Question: Is there any way for me to allow queries from certain users to have higher priority than queries from other users?
Answer: Yes, using Resource Governor in Enterprise Edition of SQL Server 2008 onwards.
Most people know that Resource Governor allows you to specify CPU and memory limits when contention for these resources occurs but it’s a little-known fact that you can configure relative priorities as well. (Note that what memory is able to be governed expanded in SQL Server 2012, and the ability to put a hard, permanent cap on CPU usage was introduced too).
Resource Governor allows workload groups that use the same resource pool to have relative priorities. In English, this means that can have a set of connections to SQL Server that will be able to execute at a higher priority than another set of connections.
This can be done by setting the IMPORTANCE setting when creating or altering a workload group. There are three settings: HIGH, MEDIUM, and LOW. These settings affect how the Runnable Queue of the SQLOS thread schedulers work.
Usually the Runnable Queue is a true FIFO (First-In-First-Out) queue. When a thread on the Waiter List is signaled that it’s resource is available, it goes to the bottom of the Runnable Queue. Similarly when a running thread exhausts its 4 millisecond quantum and yields – it goes to the bottom of the Runnable Queue.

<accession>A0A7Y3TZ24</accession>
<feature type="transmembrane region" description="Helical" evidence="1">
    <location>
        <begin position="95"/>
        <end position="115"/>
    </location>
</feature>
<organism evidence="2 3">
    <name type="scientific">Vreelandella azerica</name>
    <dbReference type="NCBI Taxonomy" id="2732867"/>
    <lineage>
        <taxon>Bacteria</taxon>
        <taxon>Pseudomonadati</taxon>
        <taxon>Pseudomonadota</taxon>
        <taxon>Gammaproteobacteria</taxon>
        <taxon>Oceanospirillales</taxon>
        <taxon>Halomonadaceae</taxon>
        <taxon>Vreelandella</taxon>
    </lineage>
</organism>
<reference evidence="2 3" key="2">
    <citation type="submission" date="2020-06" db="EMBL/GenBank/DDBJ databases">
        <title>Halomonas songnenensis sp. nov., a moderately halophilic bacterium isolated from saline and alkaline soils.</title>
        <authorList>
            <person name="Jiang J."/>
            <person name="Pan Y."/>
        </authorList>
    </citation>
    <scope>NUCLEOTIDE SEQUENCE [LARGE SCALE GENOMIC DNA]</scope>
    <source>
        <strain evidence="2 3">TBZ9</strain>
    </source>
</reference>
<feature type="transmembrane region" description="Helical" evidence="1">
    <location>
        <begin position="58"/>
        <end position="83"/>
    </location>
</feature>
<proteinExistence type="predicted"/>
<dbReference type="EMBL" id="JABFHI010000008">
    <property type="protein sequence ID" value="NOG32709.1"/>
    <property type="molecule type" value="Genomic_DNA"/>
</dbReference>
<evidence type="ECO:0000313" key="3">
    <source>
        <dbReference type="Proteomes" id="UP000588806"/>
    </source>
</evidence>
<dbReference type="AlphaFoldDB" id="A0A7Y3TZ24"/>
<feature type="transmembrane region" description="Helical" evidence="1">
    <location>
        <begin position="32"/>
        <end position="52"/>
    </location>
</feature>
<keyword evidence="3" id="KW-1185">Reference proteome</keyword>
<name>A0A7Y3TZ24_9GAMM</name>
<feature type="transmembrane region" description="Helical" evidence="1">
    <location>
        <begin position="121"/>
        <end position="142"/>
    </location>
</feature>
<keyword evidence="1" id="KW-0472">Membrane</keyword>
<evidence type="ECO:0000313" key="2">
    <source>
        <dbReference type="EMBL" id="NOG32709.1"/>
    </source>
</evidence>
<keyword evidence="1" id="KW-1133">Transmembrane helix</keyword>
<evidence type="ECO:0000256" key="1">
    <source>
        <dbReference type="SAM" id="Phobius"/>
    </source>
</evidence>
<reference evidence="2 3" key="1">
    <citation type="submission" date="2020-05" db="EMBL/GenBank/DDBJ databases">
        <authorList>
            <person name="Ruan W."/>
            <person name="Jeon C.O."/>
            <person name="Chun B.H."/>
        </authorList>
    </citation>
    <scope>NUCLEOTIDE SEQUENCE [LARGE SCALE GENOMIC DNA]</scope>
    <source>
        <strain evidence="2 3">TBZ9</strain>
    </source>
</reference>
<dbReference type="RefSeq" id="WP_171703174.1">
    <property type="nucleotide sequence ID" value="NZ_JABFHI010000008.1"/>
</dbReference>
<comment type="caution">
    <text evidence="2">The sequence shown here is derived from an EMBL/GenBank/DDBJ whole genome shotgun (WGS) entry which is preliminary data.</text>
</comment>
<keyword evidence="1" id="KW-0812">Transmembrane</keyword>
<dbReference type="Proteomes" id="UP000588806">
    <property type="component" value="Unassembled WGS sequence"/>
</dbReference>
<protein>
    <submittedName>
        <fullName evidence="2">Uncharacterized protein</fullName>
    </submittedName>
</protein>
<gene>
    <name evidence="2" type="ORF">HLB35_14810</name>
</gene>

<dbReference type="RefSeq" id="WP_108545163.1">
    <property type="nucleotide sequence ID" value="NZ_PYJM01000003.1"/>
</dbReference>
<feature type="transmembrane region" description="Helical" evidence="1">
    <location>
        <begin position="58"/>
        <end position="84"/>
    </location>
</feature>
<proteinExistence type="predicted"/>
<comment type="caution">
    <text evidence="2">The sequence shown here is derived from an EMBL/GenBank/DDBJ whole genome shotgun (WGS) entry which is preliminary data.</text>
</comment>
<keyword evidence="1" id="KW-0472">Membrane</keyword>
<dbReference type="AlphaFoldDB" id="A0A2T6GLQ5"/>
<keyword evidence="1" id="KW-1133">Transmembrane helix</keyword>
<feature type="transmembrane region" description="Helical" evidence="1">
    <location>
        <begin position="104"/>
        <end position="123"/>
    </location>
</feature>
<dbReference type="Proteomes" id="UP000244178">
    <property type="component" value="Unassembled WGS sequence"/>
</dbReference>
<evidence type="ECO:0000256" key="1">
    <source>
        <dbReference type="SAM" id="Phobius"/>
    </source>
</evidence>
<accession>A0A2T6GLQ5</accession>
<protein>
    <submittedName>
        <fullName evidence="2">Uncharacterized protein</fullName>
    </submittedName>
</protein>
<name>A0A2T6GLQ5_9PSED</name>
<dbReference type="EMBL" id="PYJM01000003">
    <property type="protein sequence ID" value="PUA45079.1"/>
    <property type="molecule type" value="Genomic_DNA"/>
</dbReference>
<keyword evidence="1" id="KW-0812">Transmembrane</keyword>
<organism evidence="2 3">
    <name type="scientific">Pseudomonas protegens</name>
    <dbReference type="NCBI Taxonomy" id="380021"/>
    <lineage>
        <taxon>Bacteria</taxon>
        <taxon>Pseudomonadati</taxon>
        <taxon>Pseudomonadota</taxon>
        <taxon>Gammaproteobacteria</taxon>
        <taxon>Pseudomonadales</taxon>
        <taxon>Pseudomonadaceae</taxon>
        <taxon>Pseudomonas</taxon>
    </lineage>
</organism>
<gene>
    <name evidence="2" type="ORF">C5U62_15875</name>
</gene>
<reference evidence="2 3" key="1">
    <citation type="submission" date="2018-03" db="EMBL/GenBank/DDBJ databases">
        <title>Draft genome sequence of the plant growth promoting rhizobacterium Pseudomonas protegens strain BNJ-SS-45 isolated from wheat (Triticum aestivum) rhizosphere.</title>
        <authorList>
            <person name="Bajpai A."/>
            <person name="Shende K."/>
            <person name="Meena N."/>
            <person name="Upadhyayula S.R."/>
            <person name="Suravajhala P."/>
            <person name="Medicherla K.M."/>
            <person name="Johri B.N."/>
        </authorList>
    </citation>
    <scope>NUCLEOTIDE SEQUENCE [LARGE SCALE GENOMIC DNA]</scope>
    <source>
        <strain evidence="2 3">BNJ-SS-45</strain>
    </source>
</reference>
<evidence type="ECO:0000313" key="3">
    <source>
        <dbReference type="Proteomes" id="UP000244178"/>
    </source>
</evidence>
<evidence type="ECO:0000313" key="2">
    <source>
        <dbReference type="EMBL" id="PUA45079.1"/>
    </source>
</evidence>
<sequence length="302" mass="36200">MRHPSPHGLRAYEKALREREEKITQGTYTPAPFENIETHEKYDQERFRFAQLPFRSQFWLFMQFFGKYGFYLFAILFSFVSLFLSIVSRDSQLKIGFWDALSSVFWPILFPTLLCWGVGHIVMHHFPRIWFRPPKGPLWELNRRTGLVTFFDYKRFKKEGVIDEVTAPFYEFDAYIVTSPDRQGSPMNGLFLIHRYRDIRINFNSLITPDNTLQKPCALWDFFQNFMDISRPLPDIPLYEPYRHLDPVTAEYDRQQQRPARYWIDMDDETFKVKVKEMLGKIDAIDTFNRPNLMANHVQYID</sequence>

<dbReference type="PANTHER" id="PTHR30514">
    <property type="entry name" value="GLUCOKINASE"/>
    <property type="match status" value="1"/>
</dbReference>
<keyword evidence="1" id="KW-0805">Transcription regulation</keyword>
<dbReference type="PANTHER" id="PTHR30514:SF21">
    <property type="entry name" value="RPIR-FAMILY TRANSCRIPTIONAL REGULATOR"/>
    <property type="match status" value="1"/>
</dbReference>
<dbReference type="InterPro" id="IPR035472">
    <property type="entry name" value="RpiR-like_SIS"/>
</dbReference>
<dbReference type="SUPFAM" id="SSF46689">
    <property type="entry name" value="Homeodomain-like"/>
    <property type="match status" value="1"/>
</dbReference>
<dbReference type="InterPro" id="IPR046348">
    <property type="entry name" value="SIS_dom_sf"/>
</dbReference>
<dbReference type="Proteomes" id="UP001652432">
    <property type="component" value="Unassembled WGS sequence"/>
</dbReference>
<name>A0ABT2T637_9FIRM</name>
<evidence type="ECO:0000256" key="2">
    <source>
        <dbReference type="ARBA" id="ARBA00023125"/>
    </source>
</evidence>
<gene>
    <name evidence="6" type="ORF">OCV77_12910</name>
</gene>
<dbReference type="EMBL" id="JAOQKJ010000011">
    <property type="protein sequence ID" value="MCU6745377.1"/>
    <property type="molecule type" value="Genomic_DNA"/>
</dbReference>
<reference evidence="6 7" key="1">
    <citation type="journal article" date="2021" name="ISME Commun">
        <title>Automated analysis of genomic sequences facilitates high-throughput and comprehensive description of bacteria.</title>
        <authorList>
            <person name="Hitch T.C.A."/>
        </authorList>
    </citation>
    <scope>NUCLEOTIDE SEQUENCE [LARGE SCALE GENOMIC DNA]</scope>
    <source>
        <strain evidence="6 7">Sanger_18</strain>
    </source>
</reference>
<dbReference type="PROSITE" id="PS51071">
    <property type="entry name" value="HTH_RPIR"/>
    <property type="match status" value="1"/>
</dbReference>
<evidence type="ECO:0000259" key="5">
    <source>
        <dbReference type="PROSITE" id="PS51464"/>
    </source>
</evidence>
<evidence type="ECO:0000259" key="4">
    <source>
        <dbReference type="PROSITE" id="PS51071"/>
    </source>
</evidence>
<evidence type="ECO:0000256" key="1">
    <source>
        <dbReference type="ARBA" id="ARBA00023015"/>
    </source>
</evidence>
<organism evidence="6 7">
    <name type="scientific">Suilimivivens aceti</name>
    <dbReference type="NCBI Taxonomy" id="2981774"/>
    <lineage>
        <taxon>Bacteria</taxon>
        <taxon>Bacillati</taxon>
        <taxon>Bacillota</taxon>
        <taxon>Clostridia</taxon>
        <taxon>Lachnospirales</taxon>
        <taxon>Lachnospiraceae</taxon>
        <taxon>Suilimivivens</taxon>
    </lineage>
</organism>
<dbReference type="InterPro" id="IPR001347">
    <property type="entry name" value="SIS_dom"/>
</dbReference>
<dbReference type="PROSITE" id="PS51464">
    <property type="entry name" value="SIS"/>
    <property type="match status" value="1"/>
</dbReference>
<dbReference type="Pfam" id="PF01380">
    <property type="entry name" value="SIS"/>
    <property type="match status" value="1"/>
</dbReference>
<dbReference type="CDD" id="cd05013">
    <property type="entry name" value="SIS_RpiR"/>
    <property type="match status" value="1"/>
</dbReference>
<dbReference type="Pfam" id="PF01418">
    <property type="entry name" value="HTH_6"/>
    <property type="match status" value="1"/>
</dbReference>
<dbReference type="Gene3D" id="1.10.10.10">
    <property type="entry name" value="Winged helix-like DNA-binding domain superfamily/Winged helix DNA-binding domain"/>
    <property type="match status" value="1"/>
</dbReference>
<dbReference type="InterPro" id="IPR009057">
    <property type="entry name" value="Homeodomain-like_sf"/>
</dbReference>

This changes when workload group priorities are involved. The HIGH, MEDIUM, and LOW priorities equate to a 9 to 3 to 1 thread ratio. This means that for every 1 LOW priority thread, the scheduler will allow 9 HIGH priority threads to execute before the next LOW priority thread can execute.
This means that if there has just been a LOW priority thread executing, and there is a LOW priority thread on the Runnable Queue, the scheduler will allow 3 MEDIUM and 9 HIGH priority threads to enter the Runnable Queue above the LOW priority thread. If a tenth HIGH priority thread becomes able to run, it will have to go below the LOW priority thread on the Runnable Queue. And so on.
Using this mechanism you can introduce prioritization for workloads as well as governing resources like CPU and memory. Be aware though, that this is a pretty advanced configuration change to make so you really want to make sure you’ve tested the behavior in a test environment before introducing it into production.